General poisons


The following items are poisons that can be found anywhere around your home.


If a battery is chewed and punctured by your dog it can cause chemical burns, or even heavy metal poisoning in very rare and extreme cases. If swallowed whole, they are less likely to leak their contents, but can still cause a blockage. This can be very dangerous and may require surgical intervention. Signs of an obstruction may include vomiting, lethargy, being off their food, not defecating or finding it difficult to defecate. Small button batteries that become stuck in the throat, or in the gut, can produce an electric current which can significantly damage the surrounding tissue.

Carbon monoxide

Carbon monoxide is a poisonous gas with no colour, taste or smell and can be produced from house fires, faulty boilers, faulty heaters or heaters used in poorly ventilated spaces.

If inhaled in large enough concentrations it can cause a range of non-specific clinical effects, including the dog appearing sleepy, vomiting or showing changes in behaviour, breathing and heart rate. Carbon monoxide is highly poisonous to both humans and animals and you should consider fitting a carbon monoxide detector in your home.


Potpourri is made up of a number of dried plants and flowers. These fragrant decorations may cause, at the very least, vomiting and diarrhoea. How toxic your potpourri is will depend on which dried plants have been used.

Identifying which plants are in your potpourri is often very difficult, especially as the dried plant matter are often artificially coloured. Potpourri often includes hard items, like pine cones or bark, and these could become stuck in your dog's throat and cause breathing difficulties, or an obstruction in their gut. This can be very dangerous and may require surgical intervention.

Cigarettes and other nicotine containing products (cigars, nicotine gums, patches and e-cigarettes)

If eaten, these products can all cause vomiting, increased salivation, tremor and may also interfere with the dog's heart rate, blood pressure and breathing. Swallowed nicotine patches may cause prolonged effects, while swallowed e-cigarette refill bottles or vials may cause sudden toxicity after being in the gut for a while.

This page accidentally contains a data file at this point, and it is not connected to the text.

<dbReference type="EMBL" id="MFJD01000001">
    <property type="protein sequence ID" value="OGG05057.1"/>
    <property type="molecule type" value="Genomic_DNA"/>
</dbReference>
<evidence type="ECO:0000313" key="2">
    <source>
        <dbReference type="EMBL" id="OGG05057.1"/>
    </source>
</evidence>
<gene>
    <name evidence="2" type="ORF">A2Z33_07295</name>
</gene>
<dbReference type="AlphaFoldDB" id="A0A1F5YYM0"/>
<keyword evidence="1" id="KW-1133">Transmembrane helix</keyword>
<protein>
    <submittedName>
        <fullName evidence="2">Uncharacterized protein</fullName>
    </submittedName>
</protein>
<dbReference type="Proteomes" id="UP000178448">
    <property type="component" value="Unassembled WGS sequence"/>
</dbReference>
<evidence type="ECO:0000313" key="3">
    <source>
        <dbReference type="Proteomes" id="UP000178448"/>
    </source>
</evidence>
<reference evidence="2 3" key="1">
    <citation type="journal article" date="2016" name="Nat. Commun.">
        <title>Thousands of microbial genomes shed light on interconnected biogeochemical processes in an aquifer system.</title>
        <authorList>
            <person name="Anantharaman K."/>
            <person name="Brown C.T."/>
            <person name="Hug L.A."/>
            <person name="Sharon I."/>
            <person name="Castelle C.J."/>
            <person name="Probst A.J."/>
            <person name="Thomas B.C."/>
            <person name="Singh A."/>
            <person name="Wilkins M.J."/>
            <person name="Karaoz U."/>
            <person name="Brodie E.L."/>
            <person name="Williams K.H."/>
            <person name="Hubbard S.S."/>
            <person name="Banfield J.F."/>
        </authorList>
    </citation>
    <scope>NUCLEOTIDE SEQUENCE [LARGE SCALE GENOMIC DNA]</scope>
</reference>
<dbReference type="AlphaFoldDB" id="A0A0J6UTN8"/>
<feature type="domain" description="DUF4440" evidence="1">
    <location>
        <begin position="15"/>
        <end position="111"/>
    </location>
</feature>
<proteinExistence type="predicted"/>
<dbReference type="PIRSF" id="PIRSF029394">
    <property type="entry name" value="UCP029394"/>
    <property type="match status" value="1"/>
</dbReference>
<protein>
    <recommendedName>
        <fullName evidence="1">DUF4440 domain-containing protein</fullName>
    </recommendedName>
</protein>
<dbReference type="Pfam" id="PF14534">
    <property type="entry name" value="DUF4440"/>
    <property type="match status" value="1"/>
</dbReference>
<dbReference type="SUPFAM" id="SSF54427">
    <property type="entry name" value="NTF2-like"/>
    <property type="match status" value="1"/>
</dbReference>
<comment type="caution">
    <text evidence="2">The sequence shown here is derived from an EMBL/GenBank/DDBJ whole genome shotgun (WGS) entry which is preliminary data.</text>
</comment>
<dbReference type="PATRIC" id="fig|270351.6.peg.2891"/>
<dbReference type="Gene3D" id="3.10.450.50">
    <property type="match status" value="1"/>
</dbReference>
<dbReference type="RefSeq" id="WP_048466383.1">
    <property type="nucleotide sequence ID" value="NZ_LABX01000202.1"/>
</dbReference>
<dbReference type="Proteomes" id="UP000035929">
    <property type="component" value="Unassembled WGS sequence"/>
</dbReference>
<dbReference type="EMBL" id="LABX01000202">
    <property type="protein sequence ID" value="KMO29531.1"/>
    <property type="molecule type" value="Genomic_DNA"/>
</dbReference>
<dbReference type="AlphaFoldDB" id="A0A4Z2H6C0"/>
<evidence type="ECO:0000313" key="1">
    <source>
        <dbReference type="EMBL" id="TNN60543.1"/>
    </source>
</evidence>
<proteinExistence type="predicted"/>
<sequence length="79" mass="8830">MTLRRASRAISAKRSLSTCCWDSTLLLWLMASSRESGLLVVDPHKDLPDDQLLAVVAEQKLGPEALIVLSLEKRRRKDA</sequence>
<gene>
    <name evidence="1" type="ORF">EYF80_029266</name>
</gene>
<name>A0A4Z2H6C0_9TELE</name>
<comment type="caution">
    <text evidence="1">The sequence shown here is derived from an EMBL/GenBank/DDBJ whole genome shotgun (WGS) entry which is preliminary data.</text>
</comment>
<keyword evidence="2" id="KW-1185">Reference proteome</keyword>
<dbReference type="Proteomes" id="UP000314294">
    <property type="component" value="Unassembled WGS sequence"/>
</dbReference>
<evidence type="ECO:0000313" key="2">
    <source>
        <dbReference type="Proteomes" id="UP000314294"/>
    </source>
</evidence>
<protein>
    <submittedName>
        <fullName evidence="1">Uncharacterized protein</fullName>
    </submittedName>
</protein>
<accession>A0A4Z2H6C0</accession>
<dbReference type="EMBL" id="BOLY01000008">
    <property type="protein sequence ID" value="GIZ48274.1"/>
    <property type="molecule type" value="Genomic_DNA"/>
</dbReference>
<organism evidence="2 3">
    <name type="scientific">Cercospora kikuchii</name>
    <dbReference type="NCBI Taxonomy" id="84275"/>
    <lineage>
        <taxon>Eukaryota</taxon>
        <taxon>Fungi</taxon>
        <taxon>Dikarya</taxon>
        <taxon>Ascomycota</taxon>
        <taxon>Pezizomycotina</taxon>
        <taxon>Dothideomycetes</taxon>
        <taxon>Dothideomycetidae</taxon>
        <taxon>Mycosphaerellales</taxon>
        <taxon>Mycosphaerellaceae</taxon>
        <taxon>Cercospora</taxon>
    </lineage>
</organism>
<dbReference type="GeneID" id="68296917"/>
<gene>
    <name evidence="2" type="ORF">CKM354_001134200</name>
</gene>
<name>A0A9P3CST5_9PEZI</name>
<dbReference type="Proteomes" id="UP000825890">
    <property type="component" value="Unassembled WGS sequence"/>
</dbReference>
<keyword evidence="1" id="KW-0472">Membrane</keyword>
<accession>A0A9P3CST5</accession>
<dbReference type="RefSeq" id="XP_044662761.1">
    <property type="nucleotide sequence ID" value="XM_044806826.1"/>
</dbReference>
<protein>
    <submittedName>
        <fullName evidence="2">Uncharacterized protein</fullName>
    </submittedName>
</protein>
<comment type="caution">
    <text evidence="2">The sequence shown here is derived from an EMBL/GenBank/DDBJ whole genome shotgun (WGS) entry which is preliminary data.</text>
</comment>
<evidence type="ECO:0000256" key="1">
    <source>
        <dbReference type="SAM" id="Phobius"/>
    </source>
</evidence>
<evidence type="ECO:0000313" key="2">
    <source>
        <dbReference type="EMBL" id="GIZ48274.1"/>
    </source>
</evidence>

Some nicotine gums may contain Xylitol, an artificial sweetener that is toxic to dogs and can cause a very quick and potentially serious drop in blood sugar. In some instances it can also cause liver failure.

Glow sticks

If eaten, luminous necklaces, bracelets and glow sticks can make dogs unwell.  The glowing liquid inside the tubing is an irritant and can cause your dog to develop salivation, frothing at the mouth, vomiting and tummy pain.  Strangely enough, these items are particularly attractive to cats, so make sure to keep them away from any feline friends as well.

Silica gel sachets (desiccant)

These small sachets are commonly found in the packaging of items such as new shoes, electrical items, handbags etc.  Silica gel is non-toxic, but the sachet is often labelled "Do not eat", not because it is poisonous, but because it is not a food item and therefore should not be eaten.  Although silica gel sachets are non-toxic, they could still cause a dangerous obstruction in the gut.

How to use this information

The information is intended to be used to prevent poisoning by raising awareness of certain poisons, rather than as a document to be used in an emergency. If you suspect that your dog has been poisoned, or has come into contact with potentially poisonous substances, contact your local veterinary practice immediately.

The lists of poisons in this information guide are not exhaustive. If an item is not mentioned in this guide it should not be assumed that it is not poisonous. Further advice on substances that could harm your dog could be sought from your local veterinary practice.

Who can I contact for further advice?

The Kennel Club is not a veterinary organisation and is unable to provide general or case specific veterinary advice.  If you have any questions regarding any of the issues discussed in this article then please contact your local veterinary practice for further information.

What to do if you suspect your dog has been poisoned

If you think that your dog may have eaten, touched or inhaled something that it shouldn't have, consult your local veterinary practice immediately.

Do not try to make your dog sick. Trying to do this can cause other complications, which may harm your dog.

In an emergency you can help your veterinary practice make an informed decision as to whether your dog needs to be treated by them, and if so, what the best treatment would be. Where possible you should provide your veterinary practice with information on:

  • What poison you think your dog has been exposed to (i.e. chocolate, ibuprofen, etc.). Include any product names, or lists of ingredients if relevant;
  • How much they may have been exposed to (i.e. 500mg, 500ml, one tablet etc, even approximations may help);
  • When your dog was exposed to the poison (i.e. 5 minutes, 5 hours or 5 days ago);
  • If your dog has been unwell, and if so, what clinical effects have been seen;

It is easier for a veterinarian to care for a poisoned dog if it is treated sooner rather than later. If you are in any doubt, do not wait for your dog to become unwell before calling for advice.

If you do need to take your dog to your veterinary practice, make sure that you take along any relevant packaging, or a sample of the poison, i.e. parts of plant or fungi. Always make sure that you yourself are protected and can not be poisoned in turn.

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Info Guide - Poisons

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